A startup in Los Angeles is inching closer to its goal of changing the way people watch sports.

Sportle, a company founded by former NFL Network and MySpace execs, wants to become the go-to place for sports streaming. On October 1, Sportle launches a video stream of all things related to the Italian soccer club AC Milan, one of the most popular teams in the world. The Sportle app will give viewers video of practices, player interviews, press conference, and behind-the-scenes sessions, none of which you can get on TV. The company says it's the first ever deal between a major sports team and a third party streaming service.

If you're not an AC Milan fan, this might not strike you as big news. But Sportle has a big vision of persuading major sports leagues and rights holders (i.e. cable companies) to hash out deals that would let viewers buy games on demand right within the app. The first part of the plan is making enough noise so that none of those entities can ignore Sportle.

Right now, the app houses other providers' streams of games, giving users one app where they can watch all the sports available to them, whether through cable subscriptions or online packages like MLB.tv.

Pedro Duarte, Sportle's head of international and a former exec with soccer club Real Madrid, used his connections within the European soccer world to get the partnership done--and says the company is close to finalizing similar deals. "We've been building a strong network base here," he says. "Our road map includes deals with the five most important soccer teams in Europe."

The content will be free--much of it would have already been accessible to users through Facebook Live, YouTube live, or Google Plus, but Sportle gives fans one place to watch all of it, and alerts them when something new is available. Games can only be viewed if the user subscribes to a separate online package through rights holder beIN Sports.

Being able to offer fans the option to buy a game on demand will take some time--sports leagues have complicated and often exclusive rights deals with cable companies that feature archaic rules, since they were largely written before live streaming became a popular option.

But the rules are changing--and if Sportle wants to be a part of those changes, deals like with AC Milan are a good start.

Adam Shaw, Sportle co-founder and former exec at Fox and NFL Network, says the startup has begun talks with teams in the four major U.S. sports to develop partnerships similar to the AC Milan one. "We'd like to work out deals with some forward-thinking teams," Shaw says. "It could be a good chance for them to spread their popularity, especially with Millennials and young people who might not have allegiances to certain teams yet."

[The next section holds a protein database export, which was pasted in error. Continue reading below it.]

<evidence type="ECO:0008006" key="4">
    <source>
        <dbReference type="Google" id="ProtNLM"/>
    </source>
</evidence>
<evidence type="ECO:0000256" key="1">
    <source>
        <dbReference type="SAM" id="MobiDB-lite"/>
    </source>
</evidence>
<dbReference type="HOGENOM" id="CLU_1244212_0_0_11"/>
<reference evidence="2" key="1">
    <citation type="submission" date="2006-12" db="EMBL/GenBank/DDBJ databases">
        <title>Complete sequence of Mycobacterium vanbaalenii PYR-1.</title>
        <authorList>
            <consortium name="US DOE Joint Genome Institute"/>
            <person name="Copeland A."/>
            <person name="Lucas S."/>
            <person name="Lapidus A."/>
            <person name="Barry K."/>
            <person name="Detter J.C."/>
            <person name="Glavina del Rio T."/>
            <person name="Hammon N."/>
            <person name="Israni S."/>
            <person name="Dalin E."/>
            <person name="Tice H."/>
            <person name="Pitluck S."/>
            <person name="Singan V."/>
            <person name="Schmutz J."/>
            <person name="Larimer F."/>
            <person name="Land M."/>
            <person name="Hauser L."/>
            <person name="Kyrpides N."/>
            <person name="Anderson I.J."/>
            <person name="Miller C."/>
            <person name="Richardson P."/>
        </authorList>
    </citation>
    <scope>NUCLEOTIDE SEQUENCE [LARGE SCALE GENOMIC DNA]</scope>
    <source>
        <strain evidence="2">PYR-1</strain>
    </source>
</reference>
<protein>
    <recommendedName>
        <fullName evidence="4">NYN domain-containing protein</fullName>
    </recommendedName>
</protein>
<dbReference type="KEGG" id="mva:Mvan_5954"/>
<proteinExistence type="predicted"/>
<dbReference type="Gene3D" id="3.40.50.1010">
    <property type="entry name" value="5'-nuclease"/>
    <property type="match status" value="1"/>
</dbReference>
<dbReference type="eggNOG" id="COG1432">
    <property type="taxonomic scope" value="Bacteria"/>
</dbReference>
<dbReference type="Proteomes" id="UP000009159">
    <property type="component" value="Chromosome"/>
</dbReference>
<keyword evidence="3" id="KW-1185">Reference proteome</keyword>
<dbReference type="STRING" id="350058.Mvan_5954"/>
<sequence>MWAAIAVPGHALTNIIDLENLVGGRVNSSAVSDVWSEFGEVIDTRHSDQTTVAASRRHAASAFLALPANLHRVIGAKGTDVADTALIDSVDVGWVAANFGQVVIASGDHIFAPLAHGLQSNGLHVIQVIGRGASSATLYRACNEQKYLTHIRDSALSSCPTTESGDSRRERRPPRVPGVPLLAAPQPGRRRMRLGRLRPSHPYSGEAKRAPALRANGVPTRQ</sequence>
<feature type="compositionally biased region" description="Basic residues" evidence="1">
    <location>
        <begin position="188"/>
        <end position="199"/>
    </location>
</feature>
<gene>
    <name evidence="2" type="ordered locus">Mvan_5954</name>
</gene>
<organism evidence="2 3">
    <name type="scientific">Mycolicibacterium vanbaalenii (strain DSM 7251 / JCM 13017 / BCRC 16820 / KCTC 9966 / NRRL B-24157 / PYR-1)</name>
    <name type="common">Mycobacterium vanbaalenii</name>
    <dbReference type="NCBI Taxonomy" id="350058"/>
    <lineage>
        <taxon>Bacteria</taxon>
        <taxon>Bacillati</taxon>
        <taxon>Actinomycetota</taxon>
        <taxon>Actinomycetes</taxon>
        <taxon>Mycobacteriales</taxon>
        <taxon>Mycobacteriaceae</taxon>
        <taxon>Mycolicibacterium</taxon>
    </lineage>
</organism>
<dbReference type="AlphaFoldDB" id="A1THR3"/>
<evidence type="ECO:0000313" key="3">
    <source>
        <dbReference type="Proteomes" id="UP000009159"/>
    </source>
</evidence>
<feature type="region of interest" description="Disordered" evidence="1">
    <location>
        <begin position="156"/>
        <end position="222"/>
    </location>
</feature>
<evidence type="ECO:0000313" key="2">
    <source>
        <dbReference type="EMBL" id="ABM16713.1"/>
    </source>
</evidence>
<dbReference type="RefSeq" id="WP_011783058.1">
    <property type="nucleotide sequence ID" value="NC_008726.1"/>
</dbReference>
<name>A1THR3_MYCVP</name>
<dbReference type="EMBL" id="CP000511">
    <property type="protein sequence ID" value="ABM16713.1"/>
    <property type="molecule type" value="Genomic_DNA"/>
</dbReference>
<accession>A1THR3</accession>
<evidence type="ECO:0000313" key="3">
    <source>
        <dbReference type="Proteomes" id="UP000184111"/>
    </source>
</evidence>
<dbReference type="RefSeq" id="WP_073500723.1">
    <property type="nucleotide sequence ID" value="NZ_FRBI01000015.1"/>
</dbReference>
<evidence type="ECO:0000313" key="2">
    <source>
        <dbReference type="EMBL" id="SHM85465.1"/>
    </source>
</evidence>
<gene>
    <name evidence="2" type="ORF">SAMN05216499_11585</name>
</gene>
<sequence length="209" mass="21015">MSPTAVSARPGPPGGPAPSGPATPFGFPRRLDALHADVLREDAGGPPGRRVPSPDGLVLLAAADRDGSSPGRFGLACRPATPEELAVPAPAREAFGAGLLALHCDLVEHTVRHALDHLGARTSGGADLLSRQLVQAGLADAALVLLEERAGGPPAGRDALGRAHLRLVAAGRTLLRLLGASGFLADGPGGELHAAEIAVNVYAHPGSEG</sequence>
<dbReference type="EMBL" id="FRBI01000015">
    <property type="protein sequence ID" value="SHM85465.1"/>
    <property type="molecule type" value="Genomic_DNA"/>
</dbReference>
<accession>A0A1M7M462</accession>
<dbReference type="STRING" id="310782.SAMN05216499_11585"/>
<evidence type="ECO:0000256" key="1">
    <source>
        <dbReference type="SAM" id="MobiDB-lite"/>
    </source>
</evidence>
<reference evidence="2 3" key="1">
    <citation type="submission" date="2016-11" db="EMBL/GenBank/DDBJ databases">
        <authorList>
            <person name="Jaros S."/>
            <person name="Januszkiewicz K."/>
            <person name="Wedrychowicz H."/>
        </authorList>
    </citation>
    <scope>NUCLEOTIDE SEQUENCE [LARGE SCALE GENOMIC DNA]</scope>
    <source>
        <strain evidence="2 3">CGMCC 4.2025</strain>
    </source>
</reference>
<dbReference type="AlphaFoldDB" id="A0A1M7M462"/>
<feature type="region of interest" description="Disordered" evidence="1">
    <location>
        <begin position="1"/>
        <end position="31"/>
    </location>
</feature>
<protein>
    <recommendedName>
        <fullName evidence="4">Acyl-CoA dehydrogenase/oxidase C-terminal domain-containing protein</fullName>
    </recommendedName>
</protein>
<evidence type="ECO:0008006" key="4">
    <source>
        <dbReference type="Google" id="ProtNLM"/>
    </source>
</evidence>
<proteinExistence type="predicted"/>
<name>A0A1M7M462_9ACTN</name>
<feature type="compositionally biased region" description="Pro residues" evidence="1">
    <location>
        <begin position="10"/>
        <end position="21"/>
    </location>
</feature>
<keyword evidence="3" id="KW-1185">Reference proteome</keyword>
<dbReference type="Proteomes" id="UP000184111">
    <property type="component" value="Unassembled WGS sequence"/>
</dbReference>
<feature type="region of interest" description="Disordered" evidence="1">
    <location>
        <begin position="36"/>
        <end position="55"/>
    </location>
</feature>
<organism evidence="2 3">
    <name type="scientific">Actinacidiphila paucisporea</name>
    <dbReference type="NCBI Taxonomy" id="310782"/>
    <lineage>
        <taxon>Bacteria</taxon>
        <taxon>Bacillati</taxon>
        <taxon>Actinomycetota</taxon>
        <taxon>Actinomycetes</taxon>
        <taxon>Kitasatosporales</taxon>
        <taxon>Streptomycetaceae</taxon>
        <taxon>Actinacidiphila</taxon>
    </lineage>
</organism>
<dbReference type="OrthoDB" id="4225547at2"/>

Indeed, the practice of cord-cutting--growing in popularity among Millennials--is not an option for many sports fans since a large percentage of games are only available on TV. Should, say, the Colorado Rockies agree with a third party to have games and behind-the-scenes content streamed, the team could gain more popularity among young fans, much like the Atlanta Braves did when they cut a deal to have their games broadcast nationally by TBS in the 1970s.

Currently, Sportle is still pre-revenue. Shaw says the company is focusing on growing a larger audience and proving itself to sports teams and leagues as a reliable traffic driver before exploring potential sources of cash flow. The company, co-founded by Shaw and Ali Tahmasbi, raised a $1 million seed round from friends, family, and angel investors in 2014 and is in the middle of closing a Series A round. (The founders couldn't comment on the size of the round, but in July they told Inc. they were looking to raise $3 million.) Down the line, potential revenue opportunities could include advertising, partnerships with teams' merchandise shops or with cable providers.

Before that happens, though, Sportle will have to keep growing--perhaps by providing what cable companies cannot.

"In the sports industry, there's an energetic focus on trying to take advantage of all the things digital can provide," Shaw says. "This is an ecosystem that can support a lot more viewers."